Gobey is sensitively aware of the plight of those seeking a better life.  An emigrant from South Africa, a survivor of a bad marriage, Gobey is deeply familiar with the sense of dislocation, of coming to a new country and not quite fitting in, of feeling vulnerable and exposed and alone.

Her use of animals in her work are a reflection of the comfort and company she found in them growing up as a child.  The simplicity of nature and the honest order of things offer respite from the chaos and brutality of our human lives. The works seem to clearly say, “These creatures are simply going about their business”.

While her paintings of animals are calm and serene her images of people are more disquieting.  In Ethereal a woman sits with her back to the canvas. There is a gentle femineity to the work, a sensuality in the colour, the use of flowers, the relaxed posture.  Yet to sit with the collection is to understand that the subject is solitary and vulnerable, gaze averted, looking out to a place beyond, a place where she is not.

Gobey’s work reflects both an inner gentleness and a deeper societal disharmony. In a world besieged by economic uncertainty, environmental degradation, diminishing resources and inequality, the rising anger is palpable.  And in response, perhaps, to the disharmony we as a global people live in, men’s violence towards women feels like it is on the increase, depleting further the world’s transcendental harmony.  The works RageSimmer and Cool Down illustrate this face of violence that walk the streets daily.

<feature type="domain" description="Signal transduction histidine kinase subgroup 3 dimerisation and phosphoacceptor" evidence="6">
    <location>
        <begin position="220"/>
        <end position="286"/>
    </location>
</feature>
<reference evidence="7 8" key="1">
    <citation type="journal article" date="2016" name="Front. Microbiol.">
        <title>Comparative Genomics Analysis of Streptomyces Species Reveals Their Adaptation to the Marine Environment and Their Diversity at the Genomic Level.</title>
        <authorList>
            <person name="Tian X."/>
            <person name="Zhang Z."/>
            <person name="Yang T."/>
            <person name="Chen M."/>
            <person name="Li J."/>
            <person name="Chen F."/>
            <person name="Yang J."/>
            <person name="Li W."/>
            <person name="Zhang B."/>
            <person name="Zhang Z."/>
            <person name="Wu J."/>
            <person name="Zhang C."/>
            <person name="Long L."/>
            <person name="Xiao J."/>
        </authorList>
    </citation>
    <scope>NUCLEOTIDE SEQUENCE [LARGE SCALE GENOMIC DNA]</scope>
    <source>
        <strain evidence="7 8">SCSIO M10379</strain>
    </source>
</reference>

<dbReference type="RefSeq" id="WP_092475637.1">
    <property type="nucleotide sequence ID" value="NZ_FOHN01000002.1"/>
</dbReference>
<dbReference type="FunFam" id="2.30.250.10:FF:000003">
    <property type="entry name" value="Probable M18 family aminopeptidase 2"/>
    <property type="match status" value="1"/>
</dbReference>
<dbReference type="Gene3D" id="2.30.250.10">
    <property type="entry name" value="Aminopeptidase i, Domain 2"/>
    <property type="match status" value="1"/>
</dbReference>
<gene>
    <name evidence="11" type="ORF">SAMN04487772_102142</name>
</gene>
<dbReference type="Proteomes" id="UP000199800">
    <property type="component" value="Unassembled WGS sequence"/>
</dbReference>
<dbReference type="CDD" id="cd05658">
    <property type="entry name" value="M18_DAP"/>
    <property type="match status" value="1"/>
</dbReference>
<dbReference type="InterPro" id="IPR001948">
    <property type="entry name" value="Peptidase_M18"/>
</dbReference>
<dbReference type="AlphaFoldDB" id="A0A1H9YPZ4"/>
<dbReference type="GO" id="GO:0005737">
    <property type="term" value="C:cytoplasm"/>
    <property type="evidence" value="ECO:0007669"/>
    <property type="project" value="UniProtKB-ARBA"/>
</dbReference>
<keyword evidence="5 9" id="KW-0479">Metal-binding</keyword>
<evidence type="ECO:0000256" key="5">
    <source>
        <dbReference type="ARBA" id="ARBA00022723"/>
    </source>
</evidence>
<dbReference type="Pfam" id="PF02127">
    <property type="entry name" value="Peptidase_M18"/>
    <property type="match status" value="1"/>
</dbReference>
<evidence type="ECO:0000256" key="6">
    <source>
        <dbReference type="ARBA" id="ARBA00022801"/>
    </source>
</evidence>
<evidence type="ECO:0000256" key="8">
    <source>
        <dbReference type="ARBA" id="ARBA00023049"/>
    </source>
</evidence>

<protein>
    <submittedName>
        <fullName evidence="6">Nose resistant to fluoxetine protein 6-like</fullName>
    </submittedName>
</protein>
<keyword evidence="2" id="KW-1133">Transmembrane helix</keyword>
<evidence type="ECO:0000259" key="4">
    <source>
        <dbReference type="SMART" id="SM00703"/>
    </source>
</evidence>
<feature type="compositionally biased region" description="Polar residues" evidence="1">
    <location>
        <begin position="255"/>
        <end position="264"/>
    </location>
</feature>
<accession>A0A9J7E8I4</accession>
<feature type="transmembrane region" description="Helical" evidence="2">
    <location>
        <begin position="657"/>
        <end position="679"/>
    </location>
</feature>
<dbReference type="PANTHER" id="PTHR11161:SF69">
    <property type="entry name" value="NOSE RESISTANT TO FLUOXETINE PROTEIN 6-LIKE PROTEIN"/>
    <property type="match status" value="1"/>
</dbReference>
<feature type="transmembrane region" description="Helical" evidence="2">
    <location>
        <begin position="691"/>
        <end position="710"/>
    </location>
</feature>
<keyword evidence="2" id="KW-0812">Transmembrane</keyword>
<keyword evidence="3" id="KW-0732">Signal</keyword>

Back in Germany, although a factory no more, the community is strong and it provides Gobey with a clarity of vision that taps into her own sub conscious and that of the wider community. Running at Night is more than a beautiful collection of paintings, it speaks a deep human truth of our times.

This is Janice Gobey’s 15th solo exhibition.”

By Nichola Garvey 2018

About the Artist

Janice Gobey

Janice Gobey graduated from the University of Melbourne’s, Victorian College of the Arts with a Masters in Visual Art obtaining a 1st class honours. 

She was selected as one of the artists for the Linden New Art Innovators program as well as curated exhibitions such as The f Word at Ararat Rural Gallery, Fixation at the Town Hall Gallery and the f Generation at George Paton Gallery. 

Gobey was shortlisted for the Kennedy Art Prize, the Wyndham Art Prize, the Sunshine Coast Art Prize as well as the Toyota Community Spirit Sculpture Prize and has participated in numerous international residencies such as the NG Creative Art Residency in Provence, the Leipzig International Artist Programme in Germany, the London Summer Intensive, a joint residency between The Slade and Camden Arts Centre, ; Summer Painting Intensive at the School of Visual Arts, New York; Point B, New York and Takt, Berlin.